08.25.2011
By Terry Flanagan

SDR Data Sharing Clarified

Swap data repositories based in the United States will be able to share information with their foreign counterparts without requiring indemnification, according to a final rule implementing provisions for SDRs published by the Commodity Futures Trading Commission.

The Dodd-Frank Act requires that SDRs obtain indemnifications from foreign regulators before sharing information. However, in its final rule, the CFTC states that confidential swap data reported to, and maintained, by an SDR may be appropriately accessed by foreign regulators without requiring an indemnification agreement, provided that the SDR is also registered with the foreign regulator.

The CFTC based its determination on Dodd-Frank’s directive “to promote effective and consistent global regulation of swaps.” The CFTC said it doesn’t interpret the indemnification provision to apply in circumstances where a foreign regulator possesses independent sovereign legal authority to obtain access to information and data held and maintained by an SDR.

Under the final rule issued by the CFTC, SDRs located outside the U.S. would need to provide the CFTC with prompt access to books and records and submit to onsite inspection and examination.

European regulators say this would subject SDRs in Europe, which are called trade repositories, to be subject to two regulatory regimes, one in Europe and one in the United States. Instead, they say, the CFTC should allow those trade repositories already subject to European regulations to register with the CFTC without being subject to onsite inspections.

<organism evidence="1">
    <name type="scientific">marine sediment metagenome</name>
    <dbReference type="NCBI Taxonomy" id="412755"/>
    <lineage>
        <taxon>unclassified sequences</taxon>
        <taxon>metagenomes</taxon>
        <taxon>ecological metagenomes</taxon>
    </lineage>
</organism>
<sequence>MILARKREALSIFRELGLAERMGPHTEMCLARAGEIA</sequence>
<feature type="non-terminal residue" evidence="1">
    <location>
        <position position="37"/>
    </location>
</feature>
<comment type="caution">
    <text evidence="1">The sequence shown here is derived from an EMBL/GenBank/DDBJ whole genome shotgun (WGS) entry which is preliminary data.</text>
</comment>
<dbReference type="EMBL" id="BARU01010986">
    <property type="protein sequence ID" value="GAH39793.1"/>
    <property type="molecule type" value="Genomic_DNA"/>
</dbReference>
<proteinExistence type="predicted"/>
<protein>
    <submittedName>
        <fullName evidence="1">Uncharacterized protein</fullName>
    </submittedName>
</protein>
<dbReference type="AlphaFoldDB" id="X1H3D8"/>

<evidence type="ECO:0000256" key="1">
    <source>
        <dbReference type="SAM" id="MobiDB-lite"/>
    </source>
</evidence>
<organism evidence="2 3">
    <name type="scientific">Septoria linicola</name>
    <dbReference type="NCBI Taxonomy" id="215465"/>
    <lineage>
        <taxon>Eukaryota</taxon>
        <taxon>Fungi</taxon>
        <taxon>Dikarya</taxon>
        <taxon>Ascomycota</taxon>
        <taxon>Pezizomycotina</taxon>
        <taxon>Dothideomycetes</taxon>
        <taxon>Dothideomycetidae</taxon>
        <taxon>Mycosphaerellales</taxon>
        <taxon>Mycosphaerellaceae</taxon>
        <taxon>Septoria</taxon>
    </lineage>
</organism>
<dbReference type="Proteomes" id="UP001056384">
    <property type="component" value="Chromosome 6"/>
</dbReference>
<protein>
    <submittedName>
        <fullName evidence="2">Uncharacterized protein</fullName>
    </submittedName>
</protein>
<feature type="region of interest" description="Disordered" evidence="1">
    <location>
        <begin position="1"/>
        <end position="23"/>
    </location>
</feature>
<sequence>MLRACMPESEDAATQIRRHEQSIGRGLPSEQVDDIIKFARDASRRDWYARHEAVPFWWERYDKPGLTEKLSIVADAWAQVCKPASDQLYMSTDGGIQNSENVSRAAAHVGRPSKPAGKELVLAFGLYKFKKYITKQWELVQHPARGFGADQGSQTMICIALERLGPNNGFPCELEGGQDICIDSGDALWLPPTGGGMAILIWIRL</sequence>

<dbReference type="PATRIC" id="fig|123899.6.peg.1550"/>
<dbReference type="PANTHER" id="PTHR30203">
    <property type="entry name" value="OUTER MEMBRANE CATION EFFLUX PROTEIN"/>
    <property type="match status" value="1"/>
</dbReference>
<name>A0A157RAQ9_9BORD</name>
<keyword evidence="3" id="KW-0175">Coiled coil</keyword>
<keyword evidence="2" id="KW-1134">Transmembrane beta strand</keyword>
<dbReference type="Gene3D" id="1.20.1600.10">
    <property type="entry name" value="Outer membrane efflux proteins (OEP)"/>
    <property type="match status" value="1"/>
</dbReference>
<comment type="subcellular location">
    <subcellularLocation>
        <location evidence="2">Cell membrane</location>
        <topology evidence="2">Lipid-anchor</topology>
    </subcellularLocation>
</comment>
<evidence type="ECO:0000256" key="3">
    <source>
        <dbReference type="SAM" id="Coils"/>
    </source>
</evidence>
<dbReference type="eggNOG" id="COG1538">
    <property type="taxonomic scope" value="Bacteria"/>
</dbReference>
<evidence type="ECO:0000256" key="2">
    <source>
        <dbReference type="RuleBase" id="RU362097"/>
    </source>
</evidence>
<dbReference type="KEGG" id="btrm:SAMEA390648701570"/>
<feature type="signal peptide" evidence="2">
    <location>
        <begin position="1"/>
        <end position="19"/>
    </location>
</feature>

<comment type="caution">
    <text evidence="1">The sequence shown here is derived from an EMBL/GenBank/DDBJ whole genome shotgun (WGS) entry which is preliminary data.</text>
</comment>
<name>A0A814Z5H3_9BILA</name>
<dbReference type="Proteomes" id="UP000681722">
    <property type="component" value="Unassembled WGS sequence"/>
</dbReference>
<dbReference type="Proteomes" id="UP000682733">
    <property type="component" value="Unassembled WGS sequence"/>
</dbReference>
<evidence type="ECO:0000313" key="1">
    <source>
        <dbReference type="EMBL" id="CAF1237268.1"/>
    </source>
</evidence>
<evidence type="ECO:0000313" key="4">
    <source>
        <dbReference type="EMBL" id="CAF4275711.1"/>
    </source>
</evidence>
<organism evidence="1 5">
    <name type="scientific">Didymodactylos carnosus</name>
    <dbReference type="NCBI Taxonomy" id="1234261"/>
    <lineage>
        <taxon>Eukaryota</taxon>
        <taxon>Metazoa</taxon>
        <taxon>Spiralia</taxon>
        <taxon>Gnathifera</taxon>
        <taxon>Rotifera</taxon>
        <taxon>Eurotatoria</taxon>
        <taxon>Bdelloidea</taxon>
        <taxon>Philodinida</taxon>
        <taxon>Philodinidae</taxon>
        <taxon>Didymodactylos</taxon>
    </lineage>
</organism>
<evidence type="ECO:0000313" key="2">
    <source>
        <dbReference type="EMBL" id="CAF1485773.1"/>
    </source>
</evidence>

“The issue of on-site inspection of foreign firms has been a thorny transatlantic issue since it was first raised in the audit context under Sarbanes-Oxley,” Barbara Matthews, managing director at BCM International Regulatory Analytics, told Markets Media.

“It becomes harder in the swaps context since supervisors are having a very difficult time defining the circumstances under which it will be acceptable, appropriate, and legally permissible to share sensitive financial information on a cross-border basis,” Matthews said. “The final rule in the U.S. and the pending legislation in the EU demonstrate the finite limits of informal international frameworks under the G-20, IOSCO, and FSB umbrellas.”

Depository Trust & Clearing Corp. (DTCC), which operates the Trade Information Warehouse (TIW), an electronic repository for credit derivatives, maintains that the indemnification provision would have led to a proliferation of local repositories, which would make it difficult to obtain a full picture of any particular asset class.

According to DTCC, foreign regulators will be unlikely or unable to grant U.S.-based SDRs indemnification in exchange for access to information. This extraterritorial mandate is inconsistent with traditions and legal structures in Europe, which operates on an MOU basis or through multinational forums, such as the OTC Derivatives Regulators Forum (ODRF), to establish policy and procedures to safeguard data usage and sharing.

The European Parliament is poised to adopt counter legislation in the final version of its financial reform package, meaning that U.S. regulators like the Commodity Futures Trading Commission (CFTC) and the Securities and Exchange Commission (SEC) would likely face diminished access to information held in overseas repositories.

DTCC this year launched an automated portal to provide regulators worldwide with direct, on-line access to global credit default swap (CDS) data.

The portal is intended to help regulators conduct oversight responsibilities related to OTC derivatives. Currently, 19 regulators around the world are live on the portal, which was designed based on guidance provided by the ODRF with respect to data access protocols.

 

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